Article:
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Could someone kindly help me with some advise. I have 25 mtr square roof on my workshop,I would like to know is it possible to build a 8x4 feet raised bed , i intend to put glass on top of the raised bed,I would like to make it about 4 feet high,so as i dont have to bend down to much,What way would i have to fill my bed,ie,for draingage ,what materials to use,I need the full rundown on everything that i need to complete this project,my roof will take the weight that is involed in this project,all help is greatly appreciated.

                                    Yours Kindly Paul


  • I’m not sure I understand what you are building if it will have glass on top, do you mean a set up similar to a cold frame? Also when you say your roof can take the weight, presumably the calculation was based on certain assumptions on materials or total weight and the weight distribution. The builder/supplier should be able to advise on the calculations and weight tolerance/spread which you can then use to help decide on materials. 

    I did help plan a roof garden some years ago. The above information dictated the layout as certain areas could take more weight than others. Other factors we had to consider were how the drainage from our containers would work, drainage within the containers is the same approach as at ground level. Do remember to factor in your own weight as well (and be sure to know if you can have anyone else up there with you or not, for construction and afterwards)

    Also remember to factor in the weight when the soil/composts are saturated as it’s significantly higher. 

    There are composts and drainage mixes designed for roof gardens which are lightweight. And the general advice fro containers is to go for lightweight and non porous

     If you have a garden and a library, you have everything you need.”—Marcus Tullius Cicero
    East facing, top of a hill clay-loam, cultivated for centuries (7 years by me). Birmingham
  • NollieNollie Posts: 7,511
    The weight of a solid, raised bed 8x4x4 foot filled with damp soil and plants will be phenomenal, I’m not sure any roof could take the load of that. Or do you mean something like the photo below, a bed/cold frame with glass on legs, but bigger?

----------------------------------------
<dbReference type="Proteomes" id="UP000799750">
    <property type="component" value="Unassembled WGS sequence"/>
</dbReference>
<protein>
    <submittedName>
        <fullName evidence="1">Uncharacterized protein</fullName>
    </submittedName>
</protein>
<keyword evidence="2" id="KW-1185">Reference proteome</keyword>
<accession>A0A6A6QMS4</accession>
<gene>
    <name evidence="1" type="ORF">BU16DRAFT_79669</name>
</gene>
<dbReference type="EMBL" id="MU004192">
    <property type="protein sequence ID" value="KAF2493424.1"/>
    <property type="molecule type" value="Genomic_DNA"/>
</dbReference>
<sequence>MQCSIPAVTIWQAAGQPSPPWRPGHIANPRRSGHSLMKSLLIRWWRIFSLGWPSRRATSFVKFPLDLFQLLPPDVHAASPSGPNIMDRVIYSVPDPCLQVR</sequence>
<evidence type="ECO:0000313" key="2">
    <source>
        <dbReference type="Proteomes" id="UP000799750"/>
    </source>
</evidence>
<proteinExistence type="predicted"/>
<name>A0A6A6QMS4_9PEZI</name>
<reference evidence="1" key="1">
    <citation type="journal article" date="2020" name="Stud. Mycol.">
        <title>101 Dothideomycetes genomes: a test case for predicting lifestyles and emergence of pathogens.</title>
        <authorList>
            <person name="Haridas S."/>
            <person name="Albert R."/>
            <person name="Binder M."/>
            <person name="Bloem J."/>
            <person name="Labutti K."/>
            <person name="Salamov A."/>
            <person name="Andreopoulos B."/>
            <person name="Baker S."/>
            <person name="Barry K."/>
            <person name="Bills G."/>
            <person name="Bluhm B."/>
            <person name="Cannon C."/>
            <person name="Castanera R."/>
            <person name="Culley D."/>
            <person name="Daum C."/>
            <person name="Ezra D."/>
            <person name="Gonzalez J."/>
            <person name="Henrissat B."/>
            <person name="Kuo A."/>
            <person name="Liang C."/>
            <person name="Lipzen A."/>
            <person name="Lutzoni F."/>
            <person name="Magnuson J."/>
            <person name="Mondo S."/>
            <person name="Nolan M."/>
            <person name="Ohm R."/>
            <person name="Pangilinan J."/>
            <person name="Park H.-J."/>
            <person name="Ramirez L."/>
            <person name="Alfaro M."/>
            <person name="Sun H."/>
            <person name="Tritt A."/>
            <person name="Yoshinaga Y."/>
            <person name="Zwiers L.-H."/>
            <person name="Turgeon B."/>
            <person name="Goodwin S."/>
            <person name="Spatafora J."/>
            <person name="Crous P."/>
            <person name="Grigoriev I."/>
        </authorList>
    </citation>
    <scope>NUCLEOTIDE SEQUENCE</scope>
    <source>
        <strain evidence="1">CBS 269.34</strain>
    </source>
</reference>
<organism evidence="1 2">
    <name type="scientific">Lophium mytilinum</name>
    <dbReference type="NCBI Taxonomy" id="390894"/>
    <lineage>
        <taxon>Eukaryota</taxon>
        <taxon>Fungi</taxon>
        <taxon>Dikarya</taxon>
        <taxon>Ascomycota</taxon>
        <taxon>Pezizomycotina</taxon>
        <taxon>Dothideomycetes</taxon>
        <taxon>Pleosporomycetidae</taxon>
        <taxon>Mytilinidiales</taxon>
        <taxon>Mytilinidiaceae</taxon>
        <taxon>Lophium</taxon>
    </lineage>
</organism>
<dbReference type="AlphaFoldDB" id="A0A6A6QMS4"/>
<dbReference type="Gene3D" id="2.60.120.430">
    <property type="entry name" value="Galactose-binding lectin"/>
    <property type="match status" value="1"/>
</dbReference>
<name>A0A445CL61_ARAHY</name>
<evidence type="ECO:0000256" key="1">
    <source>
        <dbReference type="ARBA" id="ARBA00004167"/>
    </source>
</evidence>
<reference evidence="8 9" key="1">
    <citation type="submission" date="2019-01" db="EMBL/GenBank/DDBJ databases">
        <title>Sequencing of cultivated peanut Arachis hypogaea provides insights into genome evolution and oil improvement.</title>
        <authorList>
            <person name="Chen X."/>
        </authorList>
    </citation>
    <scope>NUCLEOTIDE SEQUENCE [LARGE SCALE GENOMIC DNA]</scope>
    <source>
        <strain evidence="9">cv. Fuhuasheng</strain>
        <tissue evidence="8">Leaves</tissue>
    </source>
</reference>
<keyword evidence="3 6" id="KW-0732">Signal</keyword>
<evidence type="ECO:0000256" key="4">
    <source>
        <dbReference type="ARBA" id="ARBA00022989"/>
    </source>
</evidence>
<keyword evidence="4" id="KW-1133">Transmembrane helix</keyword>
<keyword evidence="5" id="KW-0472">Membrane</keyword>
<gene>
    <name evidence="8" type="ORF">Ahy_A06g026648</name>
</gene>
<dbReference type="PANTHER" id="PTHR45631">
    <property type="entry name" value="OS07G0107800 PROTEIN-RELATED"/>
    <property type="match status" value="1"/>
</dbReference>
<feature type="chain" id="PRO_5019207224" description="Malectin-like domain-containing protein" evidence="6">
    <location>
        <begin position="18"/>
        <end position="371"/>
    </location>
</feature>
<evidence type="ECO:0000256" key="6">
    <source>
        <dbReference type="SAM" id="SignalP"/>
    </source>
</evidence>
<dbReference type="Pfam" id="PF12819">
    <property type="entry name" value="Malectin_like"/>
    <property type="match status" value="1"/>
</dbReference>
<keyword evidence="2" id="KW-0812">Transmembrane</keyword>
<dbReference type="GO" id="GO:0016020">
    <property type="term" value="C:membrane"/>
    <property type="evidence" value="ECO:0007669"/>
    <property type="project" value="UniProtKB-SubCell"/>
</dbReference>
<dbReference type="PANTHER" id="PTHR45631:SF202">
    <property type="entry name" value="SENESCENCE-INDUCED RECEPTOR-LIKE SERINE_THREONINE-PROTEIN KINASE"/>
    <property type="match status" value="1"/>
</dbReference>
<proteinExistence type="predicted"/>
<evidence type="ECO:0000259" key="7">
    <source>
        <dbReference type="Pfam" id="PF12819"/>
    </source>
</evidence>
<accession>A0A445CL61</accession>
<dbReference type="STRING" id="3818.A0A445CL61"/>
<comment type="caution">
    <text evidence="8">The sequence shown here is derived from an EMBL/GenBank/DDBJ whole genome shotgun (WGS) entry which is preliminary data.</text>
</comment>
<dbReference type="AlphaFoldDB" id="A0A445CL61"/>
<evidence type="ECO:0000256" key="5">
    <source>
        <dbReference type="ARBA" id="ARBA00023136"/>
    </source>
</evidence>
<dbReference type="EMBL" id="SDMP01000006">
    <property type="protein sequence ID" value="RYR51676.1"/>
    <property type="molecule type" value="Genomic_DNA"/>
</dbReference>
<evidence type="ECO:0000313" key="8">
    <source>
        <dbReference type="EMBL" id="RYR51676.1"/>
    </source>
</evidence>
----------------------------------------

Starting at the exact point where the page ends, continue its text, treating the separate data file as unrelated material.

It also depends what you want to grow in it. Are we talking raising seeds, growing annual vegetables and salads or permanent planting?

    Apart from raising seedlings and young, tender plants, glass should not be necessary. If frost is predicted a horticultural fleece or plastic cloches would suffice and help keep the overall weight down.

    Most veg need a depth of around 18” and the raised container would need to be sturdily constructed and lined with plastic (old compost bags stapled to the inside work well). You would need drainage holes drilled through the timber/plastic liner and possibly a drip tray below. This depth would be fine for most perennials and some dwarf shrubs too.

    If you want a deep, solid construction, consider breaking the volume/weight up by splitting the desired planting area into four separate constructions, say four beds of 3x3’ or 4x2’ and placing them strategically over supporting roof joists, spaced out over the roof to spread the load. A series of smaller beds also have the advantage of being accessible from all sides, easier if you have difficulty bending and stretching.

    Mountainous Northern Catalunya, Spain. Hot summers, cold winters.
  • In your weight calculations before starting this, have you taken into account the weight of rain water and a dump of snow as well as timber, soil, glass etc.
    Perthshire. SCOTLAND .
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